March 5, 2003

IJC commends introduction of
National Aquatic Invasive Species Act

The International Joint Commission (IJC) commends the introduction into the U.S. Congress of the National Aquatic Invasive Species Act (NAISA).

While by practice the IJC does not comment on specific provisions in domestic legislative proposals, it has identified the need for urgent federal action to address aquatic invasive species, the leading threat to the biological integrity of the Great Lakes ecosystem.

"This is an ambitious bill," said Dennis Schornack, chair of the IJC's U.S. Section. "Successfully addressing the full scope of issues it contains would represent major progress toward closing the doors to biological invaders while keeping the doors open for maritime commerce."

"The IJC is encouraged by the attention given to Aquatic Invasive Species by the U.S. Congress and looks forward to similar legislative initiatives in Canada," stated Canadian Section Chair Herb Gray.

The bill introduced today would focus on prevention, screening, response, research and coordination with neighboring countries. The legislation asks the U.S. Government to negotiate with Canada on directing the IJC to study laws and enforcement practices on both sides of the border and recommend means to improve and harmonize the policies and enforcement practices.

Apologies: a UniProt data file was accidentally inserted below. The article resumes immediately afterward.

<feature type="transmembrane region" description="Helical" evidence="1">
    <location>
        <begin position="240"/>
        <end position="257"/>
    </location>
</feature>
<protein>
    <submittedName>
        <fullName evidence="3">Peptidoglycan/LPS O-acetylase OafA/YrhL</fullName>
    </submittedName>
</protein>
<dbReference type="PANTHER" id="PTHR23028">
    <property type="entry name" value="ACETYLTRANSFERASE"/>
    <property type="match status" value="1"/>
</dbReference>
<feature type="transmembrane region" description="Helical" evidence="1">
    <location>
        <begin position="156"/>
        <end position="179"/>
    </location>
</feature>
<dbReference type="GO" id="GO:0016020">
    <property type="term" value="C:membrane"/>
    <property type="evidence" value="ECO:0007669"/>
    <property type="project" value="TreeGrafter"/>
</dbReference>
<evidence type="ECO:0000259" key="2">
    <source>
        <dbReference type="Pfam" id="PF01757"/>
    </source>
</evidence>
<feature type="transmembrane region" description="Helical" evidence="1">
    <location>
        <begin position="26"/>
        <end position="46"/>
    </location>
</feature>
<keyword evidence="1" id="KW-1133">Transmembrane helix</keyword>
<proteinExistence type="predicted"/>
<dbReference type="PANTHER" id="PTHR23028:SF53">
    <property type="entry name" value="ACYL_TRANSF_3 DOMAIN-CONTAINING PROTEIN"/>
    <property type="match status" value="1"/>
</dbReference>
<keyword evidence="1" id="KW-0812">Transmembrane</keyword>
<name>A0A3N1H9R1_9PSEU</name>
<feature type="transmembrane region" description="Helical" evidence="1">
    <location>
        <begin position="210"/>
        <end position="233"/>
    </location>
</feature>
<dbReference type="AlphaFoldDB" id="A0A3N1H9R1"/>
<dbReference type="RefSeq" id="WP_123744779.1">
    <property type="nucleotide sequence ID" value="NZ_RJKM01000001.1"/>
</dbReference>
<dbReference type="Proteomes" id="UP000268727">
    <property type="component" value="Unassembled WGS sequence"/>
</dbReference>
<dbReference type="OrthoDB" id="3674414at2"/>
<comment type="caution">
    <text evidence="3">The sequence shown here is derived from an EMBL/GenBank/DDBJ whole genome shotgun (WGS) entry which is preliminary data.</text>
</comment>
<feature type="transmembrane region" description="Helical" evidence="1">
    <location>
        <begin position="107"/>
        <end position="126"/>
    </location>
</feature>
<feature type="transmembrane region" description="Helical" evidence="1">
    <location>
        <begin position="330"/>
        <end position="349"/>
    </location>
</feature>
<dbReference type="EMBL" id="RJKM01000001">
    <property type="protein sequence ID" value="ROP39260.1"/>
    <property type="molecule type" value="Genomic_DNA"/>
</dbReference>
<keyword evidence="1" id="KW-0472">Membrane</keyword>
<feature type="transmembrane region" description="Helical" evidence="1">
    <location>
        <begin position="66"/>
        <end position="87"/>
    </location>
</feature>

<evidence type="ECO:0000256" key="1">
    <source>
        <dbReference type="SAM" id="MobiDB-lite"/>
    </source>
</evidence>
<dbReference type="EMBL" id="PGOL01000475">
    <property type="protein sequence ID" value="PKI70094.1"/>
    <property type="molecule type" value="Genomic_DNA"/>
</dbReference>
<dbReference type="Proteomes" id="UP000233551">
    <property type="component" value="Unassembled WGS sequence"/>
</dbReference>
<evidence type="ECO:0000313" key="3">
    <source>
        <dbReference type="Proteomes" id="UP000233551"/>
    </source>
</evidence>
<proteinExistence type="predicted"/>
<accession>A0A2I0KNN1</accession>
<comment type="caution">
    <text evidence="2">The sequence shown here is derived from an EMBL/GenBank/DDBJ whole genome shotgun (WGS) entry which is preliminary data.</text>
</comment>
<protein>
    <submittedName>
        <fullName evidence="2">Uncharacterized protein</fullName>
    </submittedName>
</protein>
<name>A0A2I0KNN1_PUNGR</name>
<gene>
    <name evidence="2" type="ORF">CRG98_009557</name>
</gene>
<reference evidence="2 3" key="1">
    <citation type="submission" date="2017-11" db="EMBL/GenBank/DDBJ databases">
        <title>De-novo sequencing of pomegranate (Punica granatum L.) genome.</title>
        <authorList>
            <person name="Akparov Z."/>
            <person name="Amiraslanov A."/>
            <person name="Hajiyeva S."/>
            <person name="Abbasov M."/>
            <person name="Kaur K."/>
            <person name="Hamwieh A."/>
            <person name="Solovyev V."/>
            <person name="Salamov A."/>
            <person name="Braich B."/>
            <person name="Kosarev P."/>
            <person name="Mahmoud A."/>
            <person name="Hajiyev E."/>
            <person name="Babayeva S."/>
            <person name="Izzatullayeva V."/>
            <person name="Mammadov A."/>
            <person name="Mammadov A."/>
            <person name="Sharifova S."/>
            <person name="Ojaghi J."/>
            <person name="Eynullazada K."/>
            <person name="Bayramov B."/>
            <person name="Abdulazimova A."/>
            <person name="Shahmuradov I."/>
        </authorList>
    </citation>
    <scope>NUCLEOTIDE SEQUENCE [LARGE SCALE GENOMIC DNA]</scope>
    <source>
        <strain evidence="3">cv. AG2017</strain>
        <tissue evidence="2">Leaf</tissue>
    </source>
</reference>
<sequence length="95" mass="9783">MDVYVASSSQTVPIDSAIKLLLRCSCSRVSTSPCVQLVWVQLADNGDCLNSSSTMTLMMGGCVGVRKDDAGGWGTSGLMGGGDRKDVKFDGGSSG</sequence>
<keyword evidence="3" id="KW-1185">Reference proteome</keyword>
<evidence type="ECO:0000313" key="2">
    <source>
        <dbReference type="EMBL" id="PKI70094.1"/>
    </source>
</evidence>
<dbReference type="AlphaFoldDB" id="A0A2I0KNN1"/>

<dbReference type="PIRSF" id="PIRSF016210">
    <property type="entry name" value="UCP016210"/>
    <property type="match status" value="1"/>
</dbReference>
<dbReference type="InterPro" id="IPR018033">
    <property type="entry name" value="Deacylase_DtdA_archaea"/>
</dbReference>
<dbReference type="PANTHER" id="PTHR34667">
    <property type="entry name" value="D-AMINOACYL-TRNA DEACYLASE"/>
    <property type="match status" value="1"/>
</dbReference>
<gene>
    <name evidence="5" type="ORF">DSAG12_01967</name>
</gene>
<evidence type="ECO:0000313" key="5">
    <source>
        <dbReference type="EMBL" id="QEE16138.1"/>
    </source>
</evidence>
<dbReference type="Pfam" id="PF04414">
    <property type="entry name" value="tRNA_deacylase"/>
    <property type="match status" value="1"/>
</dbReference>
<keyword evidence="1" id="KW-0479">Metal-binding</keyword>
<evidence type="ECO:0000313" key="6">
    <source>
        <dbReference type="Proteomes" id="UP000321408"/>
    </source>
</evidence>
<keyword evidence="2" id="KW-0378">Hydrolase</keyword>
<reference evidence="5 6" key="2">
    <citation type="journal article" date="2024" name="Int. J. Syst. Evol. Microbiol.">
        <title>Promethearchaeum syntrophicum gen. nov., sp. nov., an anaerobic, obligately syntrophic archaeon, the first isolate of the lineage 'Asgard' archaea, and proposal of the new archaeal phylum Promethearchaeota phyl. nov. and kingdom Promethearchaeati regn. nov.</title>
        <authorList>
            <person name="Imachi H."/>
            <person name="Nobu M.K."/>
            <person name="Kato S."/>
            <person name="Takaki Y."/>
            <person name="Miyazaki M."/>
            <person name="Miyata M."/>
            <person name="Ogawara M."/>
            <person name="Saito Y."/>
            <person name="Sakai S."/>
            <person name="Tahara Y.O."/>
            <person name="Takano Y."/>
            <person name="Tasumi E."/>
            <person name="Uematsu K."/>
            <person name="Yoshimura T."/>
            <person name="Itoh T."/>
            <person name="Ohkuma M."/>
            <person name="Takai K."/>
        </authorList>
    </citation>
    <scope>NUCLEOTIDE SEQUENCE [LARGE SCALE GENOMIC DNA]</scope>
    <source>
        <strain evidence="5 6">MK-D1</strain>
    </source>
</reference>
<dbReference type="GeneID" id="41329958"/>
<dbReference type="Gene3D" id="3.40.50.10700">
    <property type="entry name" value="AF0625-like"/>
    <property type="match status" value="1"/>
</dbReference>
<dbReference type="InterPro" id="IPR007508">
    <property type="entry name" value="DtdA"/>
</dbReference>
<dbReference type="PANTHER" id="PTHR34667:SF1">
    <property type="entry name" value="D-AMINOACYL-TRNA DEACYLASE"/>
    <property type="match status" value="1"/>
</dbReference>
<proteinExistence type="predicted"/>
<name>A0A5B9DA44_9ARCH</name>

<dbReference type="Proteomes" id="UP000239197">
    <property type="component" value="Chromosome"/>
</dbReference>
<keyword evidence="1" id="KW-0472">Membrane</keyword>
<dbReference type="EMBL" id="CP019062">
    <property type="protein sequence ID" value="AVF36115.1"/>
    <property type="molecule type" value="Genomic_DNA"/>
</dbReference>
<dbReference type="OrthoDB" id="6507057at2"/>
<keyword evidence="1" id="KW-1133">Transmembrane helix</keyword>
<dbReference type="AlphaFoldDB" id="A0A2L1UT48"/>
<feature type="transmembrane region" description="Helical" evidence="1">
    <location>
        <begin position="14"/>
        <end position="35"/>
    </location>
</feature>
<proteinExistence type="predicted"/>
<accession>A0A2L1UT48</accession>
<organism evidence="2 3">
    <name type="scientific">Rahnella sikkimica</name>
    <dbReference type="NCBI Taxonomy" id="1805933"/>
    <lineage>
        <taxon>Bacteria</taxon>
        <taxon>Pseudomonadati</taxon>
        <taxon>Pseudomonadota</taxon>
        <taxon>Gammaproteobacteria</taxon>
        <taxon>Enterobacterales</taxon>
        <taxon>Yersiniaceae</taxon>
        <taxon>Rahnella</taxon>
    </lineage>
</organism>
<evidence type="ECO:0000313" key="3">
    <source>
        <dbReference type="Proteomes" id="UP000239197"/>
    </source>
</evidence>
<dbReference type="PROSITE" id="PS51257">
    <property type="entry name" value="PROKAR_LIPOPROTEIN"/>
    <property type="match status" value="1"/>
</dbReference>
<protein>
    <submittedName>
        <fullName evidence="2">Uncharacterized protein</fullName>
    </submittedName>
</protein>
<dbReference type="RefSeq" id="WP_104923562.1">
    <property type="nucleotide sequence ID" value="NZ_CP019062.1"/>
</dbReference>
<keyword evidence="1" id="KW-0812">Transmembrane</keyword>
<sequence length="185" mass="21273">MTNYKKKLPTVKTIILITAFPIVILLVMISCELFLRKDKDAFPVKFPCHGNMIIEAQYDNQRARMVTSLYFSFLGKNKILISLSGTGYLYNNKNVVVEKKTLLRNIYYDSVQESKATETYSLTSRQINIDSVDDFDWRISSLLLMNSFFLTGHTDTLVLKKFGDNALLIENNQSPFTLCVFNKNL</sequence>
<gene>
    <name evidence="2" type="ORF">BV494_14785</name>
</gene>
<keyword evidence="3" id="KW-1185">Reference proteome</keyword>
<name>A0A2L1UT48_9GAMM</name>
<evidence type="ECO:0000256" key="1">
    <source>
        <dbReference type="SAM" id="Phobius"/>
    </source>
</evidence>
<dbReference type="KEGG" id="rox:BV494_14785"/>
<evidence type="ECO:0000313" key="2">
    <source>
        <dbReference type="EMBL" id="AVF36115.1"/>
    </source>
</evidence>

The IJC has called on the Governments of the United States and Canada to coordinate actions in taking more aggressive steps to end the invasion of alien species to the Great Lakes basin ecosystem in its 11th Biennial Report on Great Lakes Water Quality and in a February 11, 2003 appearance before the Standing Committee on Fisheries and Oceans of the Canadian House of Commons. The full text of the 11th Biennial Report and the Commissioners presentations to the Standing Committee are available at


Frank Bevacqua, Washington, D.C.    (202) 736-9024

Fabien Lengellé, Ottawa, ON            (613) 995-0088

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